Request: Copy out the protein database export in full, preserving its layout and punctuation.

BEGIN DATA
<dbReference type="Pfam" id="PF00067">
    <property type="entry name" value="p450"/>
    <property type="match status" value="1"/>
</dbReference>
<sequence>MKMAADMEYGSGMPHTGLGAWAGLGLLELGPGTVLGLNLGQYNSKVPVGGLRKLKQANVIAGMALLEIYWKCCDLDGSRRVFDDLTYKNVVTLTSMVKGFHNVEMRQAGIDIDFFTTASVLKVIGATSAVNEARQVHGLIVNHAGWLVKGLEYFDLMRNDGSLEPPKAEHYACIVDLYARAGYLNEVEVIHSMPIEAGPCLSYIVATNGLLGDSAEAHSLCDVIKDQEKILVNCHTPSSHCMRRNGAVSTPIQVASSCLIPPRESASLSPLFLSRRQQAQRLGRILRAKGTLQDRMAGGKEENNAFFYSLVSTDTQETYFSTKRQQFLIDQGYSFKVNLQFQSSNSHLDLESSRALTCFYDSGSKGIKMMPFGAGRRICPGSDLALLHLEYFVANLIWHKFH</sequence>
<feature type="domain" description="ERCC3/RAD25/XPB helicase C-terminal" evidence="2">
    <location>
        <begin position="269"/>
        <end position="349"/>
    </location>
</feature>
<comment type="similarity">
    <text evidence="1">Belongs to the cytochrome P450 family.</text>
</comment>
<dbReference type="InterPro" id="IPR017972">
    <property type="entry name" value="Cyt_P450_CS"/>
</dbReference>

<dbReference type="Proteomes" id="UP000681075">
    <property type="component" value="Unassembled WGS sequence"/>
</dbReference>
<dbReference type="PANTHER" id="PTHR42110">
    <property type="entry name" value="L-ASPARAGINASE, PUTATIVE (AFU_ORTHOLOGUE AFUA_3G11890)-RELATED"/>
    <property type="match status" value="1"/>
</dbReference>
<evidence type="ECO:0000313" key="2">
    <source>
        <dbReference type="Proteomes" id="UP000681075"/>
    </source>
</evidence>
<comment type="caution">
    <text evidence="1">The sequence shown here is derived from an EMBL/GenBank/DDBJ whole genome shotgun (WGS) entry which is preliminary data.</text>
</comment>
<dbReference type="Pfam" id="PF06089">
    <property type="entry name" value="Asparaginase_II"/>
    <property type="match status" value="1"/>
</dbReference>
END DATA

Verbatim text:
<dbReference type="Pfam" id="PF00067">
    <property type="entry name" value="p450"/>
    <property type="match status" value="1"/>
</dbReference>
<sequence>MKMAADMEYGSGMPHTGLGAWAGLGLLELGPGTVLGLNLGQYNSKVPVGGLRKLKQANVIAGMALLEIYWKCCDLDGSRRVFDDLTYKNVVTLTSMVKGFHNVEMRQAGIDIDFFTTASVLKVIGATSAVNEARQVHGLIVNHAGWLVKGLEYFDLMRNDGSLEPPKAEHYACIVDLYARAGYLNEVEVIHSMPIEAGPCLSYIVATNGLLGDSAEAHSLCDVIKDQEKILVNCHTPSSHCMRRNGAVSTPIQVASSCLIPPRESASLSPLFLSRRQQAQRLGRILRAKGTLQDRMAGGKEENNAFFYSLVSTDTQETYFSTKRQQFLIDQGYSFKVNLQFQSSNSHLDLESSRALTCFYDSGSKGIKMMPFGAGRRICPGSDLALLHLEYFVANLIWHKFH</sequence>
<feature type="domain" description="ERCC3/RAD25/XPB helicase C-terminal" evidence="2">
    <location>
        <begin position="269"/>
        <end position="349"/>
    </location>
</feature>
<comment type="similarity">
    <text evidence="1">Belongs to the cytochrome P450 family.</text>
</comment>
<dbReference type="InterPro" id="IPR017972">
    <property type="entry name" value="Cyt_P450_CS"/>
</dbReference>

<dbReference type="Proteomes" id="UP000681075">
    <property type="component" value="Unassembled WGS sequence"/>
</dbReference>
<dbReference type="PANTHER" id="PTHR42110">
    <property type="entry name" value="L-ASPARAGINASE, PUTATIVE (AFU_ORTHOLOGUE AFUA_3G11890)-RELATED"/>
    <property type="match status" value="1"/>
</dbReference>
<evidence type="ECO:0000313" key="2">
    <source>
        <dbReference type="Proteomes" id="UP000681075"/>
    </source>
</evidence>
<comment type="caution">
    <text evidence="1">The sequence shown here is derived from an EMBL/GenBank/DDBJ whole genome shotgun (WGS) entry which is preliminary data.</text>
</comment>
<dbReference type="Pfam" id="PF06089">
    <property type="entry name" value="Asparaginase_II"/>
    <property type="match status" value="1"/>
</dbReference>